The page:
Development Trap, Moral Trap!

There ain’t no such thing as a free risk. However, when the lower class witnessed the economical development and boom of their country and were also dreaming of the life style of the rich, will they take risk to get a free lunch?

When we try to recall the cause of the financial crisis ten years ago, it’s not difficult to find out that ethic problems take place all along the way because all the economic actors were holding the fluke mind of “playing the others’ money”. That is how moral crisis happened. We can definitely not control and underestimate the power of human nature, but the irrational decisions of individuals will finally lead to the outbreak of a financial shock. And when the citizens tried to lead a well-being life, they found that they were trapped in the cycle of poverty. Why could that happen? I attempt to build a vicious circle of having little and moral crisis, from the poor citizens and the financial agency to the government step by step, to trace the root of the puzzle.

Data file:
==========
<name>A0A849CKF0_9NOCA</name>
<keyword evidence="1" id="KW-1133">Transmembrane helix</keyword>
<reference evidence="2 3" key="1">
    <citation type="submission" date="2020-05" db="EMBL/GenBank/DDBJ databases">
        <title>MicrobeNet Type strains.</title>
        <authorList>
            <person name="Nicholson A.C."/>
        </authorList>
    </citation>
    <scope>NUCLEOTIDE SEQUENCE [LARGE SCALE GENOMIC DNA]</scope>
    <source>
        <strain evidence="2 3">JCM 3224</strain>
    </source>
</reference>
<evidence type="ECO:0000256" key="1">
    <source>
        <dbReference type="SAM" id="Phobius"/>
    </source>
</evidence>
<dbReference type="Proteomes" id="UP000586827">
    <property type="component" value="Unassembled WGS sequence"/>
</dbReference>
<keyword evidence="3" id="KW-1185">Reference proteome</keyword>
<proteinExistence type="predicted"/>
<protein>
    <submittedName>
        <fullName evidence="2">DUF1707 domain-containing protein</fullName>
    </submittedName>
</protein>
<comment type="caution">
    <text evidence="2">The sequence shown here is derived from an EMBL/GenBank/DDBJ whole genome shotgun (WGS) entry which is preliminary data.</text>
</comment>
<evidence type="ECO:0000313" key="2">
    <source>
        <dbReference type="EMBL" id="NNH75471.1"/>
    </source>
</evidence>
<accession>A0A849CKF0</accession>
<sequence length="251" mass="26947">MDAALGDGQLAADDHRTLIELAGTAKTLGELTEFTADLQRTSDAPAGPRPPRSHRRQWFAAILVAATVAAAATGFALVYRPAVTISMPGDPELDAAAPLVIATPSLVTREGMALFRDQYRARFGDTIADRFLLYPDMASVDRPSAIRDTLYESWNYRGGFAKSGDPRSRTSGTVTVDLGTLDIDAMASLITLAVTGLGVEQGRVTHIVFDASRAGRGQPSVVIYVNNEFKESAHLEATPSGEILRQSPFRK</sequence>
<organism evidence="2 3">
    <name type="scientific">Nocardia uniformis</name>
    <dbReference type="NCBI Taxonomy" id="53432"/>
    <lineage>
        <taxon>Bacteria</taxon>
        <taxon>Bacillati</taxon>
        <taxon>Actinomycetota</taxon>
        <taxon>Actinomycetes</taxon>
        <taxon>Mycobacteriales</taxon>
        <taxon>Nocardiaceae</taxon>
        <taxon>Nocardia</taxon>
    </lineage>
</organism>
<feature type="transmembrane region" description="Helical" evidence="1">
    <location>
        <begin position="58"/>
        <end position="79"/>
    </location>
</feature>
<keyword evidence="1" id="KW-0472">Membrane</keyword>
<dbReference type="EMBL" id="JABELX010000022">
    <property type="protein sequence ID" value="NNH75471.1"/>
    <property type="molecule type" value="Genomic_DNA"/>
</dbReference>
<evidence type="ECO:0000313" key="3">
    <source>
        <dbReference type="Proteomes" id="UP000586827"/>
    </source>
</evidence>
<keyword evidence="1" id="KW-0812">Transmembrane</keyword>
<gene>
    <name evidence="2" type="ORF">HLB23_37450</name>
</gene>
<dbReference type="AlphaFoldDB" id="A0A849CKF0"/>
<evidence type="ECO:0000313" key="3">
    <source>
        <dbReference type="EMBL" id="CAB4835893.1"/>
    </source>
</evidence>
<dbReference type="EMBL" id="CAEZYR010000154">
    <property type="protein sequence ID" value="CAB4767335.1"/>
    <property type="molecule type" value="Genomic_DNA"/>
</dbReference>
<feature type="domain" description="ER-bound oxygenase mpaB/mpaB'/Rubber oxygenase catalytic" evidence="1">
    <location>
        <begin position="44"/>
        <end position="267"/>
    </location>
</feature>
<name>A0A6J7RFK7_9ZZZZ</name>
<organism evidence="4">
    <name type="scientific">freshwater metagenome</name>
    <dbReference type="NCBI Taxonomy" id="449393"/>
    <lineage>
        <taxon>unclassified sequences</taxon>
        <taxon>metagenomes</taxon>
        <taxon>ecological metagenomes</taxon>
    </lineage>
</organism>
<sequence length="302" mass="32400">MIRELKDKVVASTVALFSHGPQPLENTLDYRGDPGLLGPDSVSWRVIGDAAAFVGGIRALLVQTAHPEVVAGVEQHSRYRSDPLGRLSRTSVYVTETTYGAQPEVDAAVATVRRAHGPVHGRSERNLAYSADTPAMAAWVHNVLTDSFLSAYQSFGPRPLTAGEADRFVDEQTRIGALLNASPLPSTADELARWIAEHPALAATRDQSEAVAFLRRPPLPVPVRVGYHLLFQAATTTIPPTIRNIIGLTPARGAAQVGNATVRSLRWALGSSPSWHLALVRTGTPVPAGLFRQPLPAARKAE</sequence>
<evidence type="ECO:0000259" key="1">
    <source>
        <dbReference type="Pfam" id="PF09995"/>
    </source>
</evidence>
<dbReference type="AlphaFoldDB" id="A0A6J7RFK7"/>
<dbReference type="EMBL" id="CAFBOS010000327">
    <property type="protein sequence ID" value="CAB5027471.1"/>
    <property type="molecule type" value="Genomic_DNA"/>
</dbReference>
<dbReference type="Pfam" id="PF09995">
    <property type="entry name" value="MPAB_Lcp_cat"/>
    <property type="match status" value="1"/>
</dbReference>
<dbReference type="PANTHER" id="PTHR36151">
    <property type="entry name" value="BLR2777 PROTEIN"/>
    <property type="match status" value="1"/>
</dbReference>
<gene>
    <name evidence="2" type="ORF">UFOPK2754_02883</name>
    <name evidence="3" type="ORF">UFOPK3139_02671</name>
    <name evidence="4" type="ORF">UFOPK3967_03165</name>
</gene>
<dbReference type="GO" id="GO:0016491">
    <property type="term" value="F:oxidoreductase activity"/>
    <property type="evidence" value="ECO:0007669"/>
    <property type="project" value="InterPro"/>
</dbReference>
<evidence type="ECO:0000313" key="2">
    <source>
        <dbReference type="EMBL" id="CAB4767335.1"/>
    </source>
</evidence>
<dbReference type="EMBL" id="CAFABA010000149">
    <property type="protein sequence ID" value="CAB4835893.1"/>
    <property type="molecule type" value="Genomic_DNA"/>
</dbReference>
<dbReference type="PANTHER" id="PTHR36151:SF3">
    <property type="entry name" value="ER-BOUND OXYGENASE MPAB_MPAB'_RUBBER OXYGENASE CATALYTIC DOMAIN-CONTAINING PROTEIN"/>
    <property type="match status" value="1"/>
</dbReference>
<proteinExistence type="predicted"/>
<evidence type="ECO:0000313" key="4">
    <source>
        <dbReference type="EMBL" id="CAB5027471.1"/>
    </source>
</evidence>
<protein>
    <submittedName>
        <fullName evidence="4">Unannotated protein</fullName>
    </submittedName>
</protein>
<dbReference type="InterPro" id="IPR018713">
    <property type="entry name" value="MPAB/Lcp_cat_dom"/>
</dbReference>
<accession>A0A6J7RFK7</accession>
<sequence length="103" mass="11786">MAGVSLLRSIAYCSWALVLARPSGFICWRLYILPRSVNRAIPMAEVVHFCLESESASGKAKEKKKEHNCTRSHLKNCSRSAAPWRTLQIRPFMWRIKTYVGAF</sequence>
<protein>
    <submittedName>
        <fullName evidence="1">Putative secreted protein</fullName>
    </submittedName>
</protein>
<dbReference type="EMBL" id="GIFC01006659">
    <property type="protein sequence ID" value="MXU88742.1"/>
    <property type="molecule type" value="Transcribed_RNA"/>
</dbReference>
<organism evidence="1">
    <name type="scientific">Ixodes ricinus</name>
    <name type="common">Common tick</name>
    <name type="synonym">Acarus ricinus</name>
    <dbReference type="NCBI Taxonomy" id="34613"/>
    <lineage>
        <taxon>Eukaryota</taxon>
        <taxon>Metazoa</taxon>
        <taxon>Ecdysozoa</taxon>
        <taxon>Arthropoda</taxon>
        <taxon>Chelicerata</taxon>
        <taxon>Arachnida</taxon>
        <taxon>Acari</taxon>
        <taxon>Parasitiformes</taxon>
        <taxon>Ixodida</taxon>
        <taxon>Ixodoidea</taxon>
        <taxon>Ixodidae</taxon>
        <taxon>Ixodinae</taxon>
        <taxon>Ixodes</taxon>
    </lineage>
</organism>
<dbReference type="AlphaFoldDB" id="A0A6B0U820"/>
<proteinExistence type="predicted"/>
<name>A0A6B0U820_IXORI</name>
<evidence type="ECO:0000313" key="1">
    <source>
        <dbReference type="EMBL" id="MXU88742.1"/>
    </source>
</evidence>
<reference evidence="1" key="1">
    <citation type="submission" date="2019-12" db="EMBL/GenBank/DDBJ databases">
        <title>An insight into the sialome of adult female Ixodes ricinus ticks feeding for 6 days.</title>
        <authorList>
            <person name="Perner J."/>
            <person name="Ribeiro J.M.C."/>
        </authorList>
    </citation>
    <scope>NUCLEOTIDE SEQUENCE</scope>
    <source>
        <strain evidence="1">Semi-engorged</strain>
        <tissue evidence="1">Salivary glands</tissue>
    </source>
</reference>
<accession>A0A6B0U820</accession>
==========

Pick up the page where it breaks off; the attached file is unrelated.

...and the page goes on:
The “Dark Art” behind the devil circulation

“The largest problem of mankind are human beings: We constantly make bad decisions even if we know perfectly well that we are in the process of making a bad decision.” This is good to explain why people take risky actions intentionally, when they know that the economic behaviour is ethically destructive and harmful to others’ interest. Everyone is chasing the individual beneficial and will make poor choices when they see that the result can be partly shared by others. Before we get to the relationship between moral crisis and financial crisis in details, let’s have a look at the  historical exploration of moral hazard:


Sources: The Wall Street Journal, The New York Times, Financial Times, The Guardian 1982–2010.